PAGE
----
Some time savers can be implemented with use of simple tech. Within the past half year I’ve noticed that some TSAs have implemented a new bin system that is automatic. This means that they don’t need a body moving the bins whenever they run out on one side, it just runs on a conveyer belt of some sort. This not only makes it easier for the staff to focus on other aspects of the security point, but also I felt like it made the line go by faster. Good post!

  5. I agree with others that security/accuracy is a significant matter in determining this technology’s success and viability. However, the inefficiency in the airline industry is quite significant, especially during major travel seasons (holidays, etc.) when most people travel at the same time. The security check is important, but when this inefficiency is creating significant negative experiences to so many people, I believe the implementation of this technology is necessary (with a combination of human interference involved). I doubt this technology will ever be 100% accurate, especially the cases for those who made a significant change in their physical appearance via makeup, plastic surgery, or even losing/gaining weight, and the race bias plays a significant role as well. As a person who has traveled internationally several times, such technology is becoming a must, not just a convenience, and they must also work on marketing their new technology development so that people can start adapting to it as the development goes further. The marketing aspect is about as much important as the development/implementation itself, since people will not know how to take advantage of it if they are not aware of the tech enhancement.

  6. This just happened to me! Haha. I was flying from Atlanta to Boston after a conference on a rainy Sunday. It took me an 1hr to get through security and I missed my flight. Then I was told I couldn’t fly out until Tuesday. Therefore, I had to buy another ticket from a different airline. Then, i had to wait until 4am the next day to get the luggage that had flown on the other airline without me. This was the first time I ever missed a flight. Very horrendous. I am all for any technology that says get this guy to the plane fast!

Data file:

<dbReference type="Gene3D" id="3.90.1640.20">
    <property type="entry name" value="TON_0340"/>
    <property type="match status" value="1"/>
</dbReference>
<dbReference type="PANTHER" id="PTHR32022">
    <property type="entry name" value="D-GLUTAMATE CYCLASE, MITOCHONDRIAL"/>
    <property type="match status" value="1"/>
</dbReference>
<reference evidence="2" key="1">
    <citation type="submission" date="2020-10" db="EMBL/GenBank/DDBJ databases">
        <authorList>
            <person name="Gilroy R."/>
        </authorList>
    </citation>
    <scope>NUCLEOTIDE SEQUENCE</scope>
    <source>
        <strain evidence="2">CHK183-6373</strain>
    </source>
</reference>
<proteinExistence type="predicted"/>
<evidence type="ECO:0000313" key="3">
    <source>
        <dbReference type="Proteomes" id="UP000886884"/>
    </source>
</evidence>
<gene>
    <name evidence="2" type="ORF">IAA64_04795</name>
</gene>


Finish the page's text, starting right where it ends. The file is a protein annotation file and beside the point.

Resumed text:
7. Nice post. I’ve been impressed with how well the airline industry has digitized. I know there are still some horror stories (like those described by @bceagle1), in general flying has gotten incredibly efficient compared to the old days thanks to technology.

  8. As someone who loves to travel I completely agree that there need to be improvements to speed up the security process. As people choose air travel more and more, the problem will only become more relevant. I actually was just flying back to Boston after the spring break from Atlanta which is the busiest airport in the world and was frustrated about the long wait in the security line. However, it gave me time to observe the process. One thing I noticed is that most of the time the bottleneck of the process is not the ID check but rather the screening of bags and personal belongings. Similarly, when people board the plane the real bottleneck is not the scanning of boarding passes, but the time it takes for everyone to put their carry-ons in the bins. So although I 100% agree with you that biometrics and facial recognition technology would help a lot to improve the process, I believe that airlines and airports also need to work on speeding up the screening of personal belonging if they are really to make the security check faster and less stressful for passengers.

  9. Ever since 9/11 security at airports has been much stronger, but with that comes these painful travel stories like the one you described. It is hard to find a balance between the proper amount of security and efficiency/speed, but I think we will get there. Companies like Sita are very close to making those traveling nightmares a thing of the past. One other thing that will help this type of technology take the next step is trust. You hinted at it in the blog, and trust is something we have discussed with nearly every topic in class. Not only does the technology have to work, but people also have to trust that it will work and let them as well as only the right people on their flight. I think if someone taking this class in a few years revisits this topic it will look a whole lot different, and the technology will be significantly more efficient.